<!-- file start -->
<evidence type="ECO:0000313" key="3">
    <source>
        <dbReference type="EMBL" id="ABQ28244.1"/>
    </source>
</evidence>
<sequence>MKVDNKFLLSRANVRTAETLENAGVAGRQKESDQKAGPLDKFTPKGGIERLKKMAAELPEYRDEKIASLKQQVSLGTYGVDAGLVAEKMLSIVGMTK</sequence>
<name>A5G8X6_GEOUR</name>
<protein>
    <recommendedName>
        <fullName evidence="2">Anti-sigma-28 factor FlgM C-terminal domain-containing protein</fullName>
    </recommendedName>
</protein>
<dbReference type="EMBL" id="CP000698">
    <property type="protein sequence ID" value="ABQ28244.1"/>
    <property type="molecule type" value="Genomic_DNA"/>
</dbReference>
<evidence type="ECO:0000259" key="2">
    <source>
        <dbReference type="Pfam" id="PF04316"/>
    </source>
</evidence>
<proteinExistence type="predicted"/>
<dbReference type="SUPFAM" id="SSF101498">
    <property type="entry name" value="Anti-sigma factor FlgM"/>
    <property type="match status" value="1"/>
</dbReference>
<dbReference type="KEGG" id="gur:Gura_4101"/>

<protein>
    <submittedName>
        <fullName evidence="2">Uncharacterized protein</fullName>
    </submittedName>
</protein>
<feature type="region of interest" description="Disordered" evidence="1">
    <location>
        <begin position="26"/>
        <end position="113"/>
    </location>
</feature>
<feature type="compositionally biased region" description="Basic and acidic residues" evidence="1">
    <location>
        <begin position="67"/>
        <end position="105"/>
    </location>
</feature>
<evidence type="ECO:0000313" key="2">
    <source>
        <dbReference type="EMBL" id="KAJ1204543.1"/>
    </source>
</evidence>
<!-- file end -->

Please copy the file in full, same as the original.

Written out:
<evidence type="ECO:0000313" key="3">
    <source>
        <dbReference type="EMBL" id="ABQ28244.1"/>
    </source>
</evidence>
<sequence>MKVDNKFLLSRANVRTAETLENAGVAGRQKESDQKAGPLDKFTPKGGIERLKKMAAELPEYRDEKIASLKQQVSLGTYGVDAGLVAEKMLSIVGMTK</sequence>
<name>A5G8X6_GEOUR</name>
<protein>
    <recommendedName>
        <fullName evidence="2">Anti-sigma-28 factor FlgM C-terminal domain-containing protein</fullName>
    </recommendedName>
</protein>
<dbReference type="EMBL" id="CP000698">
    <property type="protein sequence ID" value="ABQ28244.1"/>
    <property type="molecule type" value="Genomic_DNA"/>
</dbReference>
<evidence type="ECO:0000259" key="2">
    <source>
        <dbReference type="Pfam" id="PF04316"/>
    </source>
</evidence>
<proteinExistence type="predicted"/>
<dbReference type="SUPFAM" id="SSF101498">
    <property type="entry name" value="Anti-sigma factor FlgM"/>
    <property type="match status" value="1"/>
</dbReference>
<dbReference type="KEGG" id="gur:Gura_4101"/>

<protein>
    <submittedName>
        <fullName evidence="2">Uncharacterized protein</fullName>
    </submittedName>
</protein>
<feature type="region of interest" description="Disordered" evidence="1">
    <location>
        <begin position="26"/>
        <end position="113"/>
    </location>
</feature>
<feature type="compositionally biased region" description="Basic and acidic residues" evidence="1">
    <location>
        <begin position="67"/>
        <end position="105"/>
    </location>
</feature>
<evidence type="ECO:0000313" key="2">
    <source>
        <dbReference type="EMBL" id="KAJ1204543.1"/>
    </source>
</evidence>